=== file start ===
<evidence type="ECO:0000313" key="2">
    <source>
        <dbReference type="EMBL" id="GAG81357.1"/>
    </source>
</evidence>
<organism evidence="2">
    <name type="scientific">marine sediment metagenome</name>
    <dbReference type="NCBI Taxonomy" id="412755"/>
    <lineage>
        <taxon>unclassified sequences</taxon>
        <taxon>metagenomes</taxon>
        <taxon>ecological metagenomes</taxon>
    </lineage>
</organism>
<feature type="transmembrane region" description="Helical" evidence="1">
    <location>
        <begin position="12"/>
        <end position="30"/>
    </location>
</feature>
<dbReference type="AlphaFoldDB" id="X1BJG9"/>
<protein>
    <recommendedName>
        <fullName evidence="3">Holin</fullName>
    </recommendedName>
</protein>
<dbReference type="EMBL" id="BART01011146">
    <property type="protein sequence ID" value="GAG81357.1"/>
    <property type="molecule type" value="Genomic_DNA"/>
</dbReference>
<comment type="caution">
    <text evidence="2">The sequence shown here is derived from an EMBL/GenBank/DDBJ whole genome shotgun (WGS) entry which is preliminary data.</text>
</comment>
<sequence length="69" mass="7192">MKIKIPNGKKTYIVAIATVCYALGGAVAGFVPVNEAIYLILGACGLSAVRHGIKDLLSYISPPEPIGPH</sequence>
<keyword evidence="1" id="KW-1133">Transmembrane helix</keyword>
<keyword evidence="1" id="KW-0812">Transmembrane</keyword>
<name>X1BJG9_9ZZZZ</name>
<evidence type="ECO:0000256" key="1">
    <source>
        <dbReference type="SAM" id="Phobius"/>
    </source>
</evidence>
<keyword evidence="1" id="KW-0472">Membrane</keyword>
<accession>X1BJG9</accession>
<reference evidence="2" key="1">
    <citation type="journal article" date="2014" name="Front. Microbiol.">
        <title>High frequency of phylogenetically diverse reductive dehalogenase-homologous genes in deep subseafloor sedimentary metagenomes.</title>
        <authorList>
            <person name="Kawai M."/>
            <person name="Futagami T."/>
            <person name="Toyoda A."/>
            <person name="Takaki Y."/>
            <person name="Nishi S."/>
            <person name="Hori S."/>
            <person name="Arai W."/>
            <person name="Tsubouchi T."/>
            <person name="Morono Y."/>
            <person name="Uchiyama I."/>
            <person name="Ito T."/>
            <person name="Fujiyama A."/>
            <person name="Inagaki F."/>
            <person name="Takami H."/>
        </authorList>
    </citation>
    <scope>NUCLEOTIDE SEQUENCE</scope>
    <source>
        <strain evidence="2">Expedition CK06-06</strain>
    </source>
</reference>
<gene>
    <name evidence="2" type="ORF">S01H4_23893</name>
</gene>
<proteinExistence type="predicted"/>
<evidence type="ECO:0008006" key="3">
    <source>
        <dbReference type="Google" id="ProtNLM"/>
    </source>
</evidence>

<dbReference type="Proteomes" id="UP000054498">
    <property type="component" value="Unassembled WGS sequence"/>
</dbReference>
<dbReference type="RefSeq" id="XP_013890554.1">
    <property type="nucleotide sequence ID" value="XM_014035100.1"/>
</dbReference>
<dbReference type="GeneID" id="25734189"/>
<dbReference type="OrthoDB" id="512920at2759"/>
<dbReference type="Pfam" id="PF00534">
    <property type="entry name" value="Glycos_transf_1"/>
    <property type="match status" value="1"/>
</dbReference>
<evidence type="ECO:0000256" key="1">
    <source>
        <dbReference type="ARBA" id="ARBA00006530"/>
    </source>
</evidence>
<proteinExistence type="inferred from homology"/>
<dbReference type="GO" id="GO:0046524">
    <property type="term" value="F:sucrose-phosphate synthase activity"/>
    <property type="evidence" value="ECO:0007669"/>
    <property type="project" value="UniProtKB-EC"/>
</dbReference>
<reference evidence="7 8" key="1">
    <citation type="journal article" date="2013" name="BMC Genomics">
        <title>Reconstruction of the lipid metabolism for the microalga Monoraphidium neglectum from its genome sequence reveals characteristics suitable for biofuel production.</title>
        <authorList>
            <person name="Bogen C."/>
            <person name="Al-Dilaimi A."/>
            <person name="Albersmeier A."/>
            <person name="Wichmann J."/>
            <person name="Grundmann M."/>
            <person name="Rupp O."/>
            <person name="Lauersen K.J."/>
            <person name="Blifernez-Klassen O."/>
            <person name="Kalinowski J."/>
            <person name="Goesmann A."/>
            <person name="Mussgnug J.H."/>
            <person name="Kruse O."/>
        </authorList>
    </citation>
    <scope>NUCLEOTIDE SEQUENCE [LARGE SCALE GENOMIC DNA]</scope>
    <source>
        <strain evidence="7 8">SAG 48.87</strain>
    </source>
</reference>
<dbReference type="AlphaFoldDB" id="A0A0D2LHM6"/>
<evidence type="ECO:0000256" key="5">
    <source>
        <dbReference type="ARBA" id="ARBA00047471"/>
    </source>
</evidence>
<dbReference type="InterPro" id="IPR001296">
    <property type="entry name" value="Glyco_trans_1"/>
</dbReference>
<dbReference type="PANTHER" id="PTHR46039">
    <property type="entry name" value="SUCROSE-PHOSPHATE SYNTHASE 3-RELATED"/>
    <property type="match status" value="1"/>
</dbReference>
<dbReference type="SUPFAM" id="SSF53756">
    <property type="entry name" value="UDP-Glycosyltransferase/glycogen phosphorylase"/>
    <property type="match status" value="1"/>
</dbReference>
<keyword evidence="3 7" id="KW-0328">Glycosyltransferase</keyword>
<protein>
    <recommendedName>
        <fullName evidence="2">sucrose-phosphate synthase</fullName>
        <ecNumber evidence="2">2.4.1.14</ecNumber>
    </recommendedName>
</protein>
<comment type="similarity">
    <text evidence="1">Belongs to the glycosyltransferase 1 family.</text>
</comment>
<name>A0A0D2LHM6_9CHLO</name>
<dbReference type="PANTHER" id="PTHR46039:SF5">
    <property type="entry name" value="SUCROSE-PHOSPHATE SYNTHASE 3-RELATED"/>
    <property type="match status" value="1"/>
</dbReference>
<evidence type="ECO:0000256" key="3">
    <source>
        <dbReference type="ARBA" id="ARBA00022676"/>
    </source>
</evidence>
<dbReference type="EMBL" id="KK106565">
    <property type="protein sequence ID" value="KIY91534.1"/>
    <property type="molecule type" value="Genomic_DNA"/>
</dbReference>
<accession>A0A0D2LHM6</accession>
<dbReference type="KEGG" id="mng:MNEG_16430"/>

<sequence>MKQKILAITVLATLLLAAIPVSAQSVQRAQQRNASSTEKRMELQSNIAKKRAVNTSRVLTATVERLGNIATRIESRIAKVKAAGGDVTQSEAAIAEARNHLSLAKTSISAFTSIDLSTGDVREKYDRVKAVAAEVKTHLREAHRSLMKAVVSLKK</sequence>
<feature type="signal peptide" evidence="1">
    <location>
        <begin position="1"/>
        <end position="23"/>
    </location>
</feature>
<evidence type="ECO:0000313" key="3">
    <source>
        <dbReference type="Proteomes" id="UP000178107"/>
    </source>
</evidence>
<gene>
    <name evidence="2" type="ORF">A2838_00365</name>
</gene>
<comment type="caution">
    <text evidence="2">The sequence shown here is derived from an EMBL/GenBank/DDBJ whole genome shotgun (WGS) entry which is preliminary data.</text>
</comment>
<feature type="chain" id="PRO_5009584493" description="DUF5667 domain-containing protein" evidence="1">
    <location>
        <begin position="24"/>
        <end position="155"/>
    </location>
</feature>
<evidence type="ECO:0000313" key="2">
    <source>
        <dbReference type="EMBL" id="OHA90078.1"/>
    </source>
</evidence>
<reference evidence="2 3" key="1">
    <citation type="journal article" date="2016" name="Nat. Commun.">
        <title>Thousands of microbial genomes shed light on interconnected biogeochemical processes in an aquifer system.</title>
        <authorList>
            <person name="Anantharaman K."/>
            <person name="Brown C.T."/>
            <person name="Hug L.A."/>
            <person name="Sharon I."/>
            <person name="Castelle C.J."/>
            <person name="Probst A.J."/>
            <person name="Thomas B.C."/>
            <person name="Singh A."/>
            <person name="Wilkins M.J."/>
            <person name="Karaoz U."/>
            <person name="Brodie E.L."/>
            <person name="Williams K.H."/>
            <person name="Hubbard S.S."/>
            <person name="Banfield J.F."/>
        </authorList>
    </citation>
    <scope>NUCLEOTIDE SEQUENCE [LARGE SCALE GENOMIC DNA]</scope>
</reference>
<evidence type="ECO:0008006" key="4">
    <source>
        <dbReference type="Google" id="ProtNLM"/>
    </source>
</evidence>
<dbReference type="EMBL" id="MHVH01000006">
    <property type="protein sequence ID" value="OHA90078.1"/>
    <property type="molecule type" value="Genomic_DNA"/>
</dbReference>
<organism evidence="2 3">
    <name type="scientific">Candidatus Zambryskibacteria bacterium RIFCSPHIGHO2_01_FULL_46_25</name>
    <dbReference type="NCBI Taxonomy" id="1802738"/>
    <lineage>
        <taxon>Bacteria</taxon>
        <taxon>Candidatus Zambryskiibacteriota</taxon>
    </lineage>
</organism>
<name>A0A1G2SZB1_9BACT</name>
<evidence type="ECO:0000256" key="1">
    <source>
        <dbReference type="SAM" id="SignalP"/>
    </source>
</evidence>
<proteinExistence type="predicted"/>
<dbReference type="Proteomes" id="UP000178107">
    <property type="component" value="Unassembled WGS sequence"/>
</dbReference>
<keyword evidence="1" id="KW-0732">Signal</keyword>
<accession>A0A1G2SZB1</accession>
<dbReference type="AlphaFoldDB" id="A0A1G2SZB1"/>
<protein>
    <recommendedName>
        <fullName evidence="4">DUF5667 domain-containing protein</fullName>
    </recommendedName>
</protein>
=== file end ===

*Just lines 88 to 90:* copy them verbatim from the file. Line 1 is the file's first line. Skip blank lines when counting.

    <property type="entry name" value="Glycos_transf_1"/>
    <property type="match status" value="1"/>
</dbReference>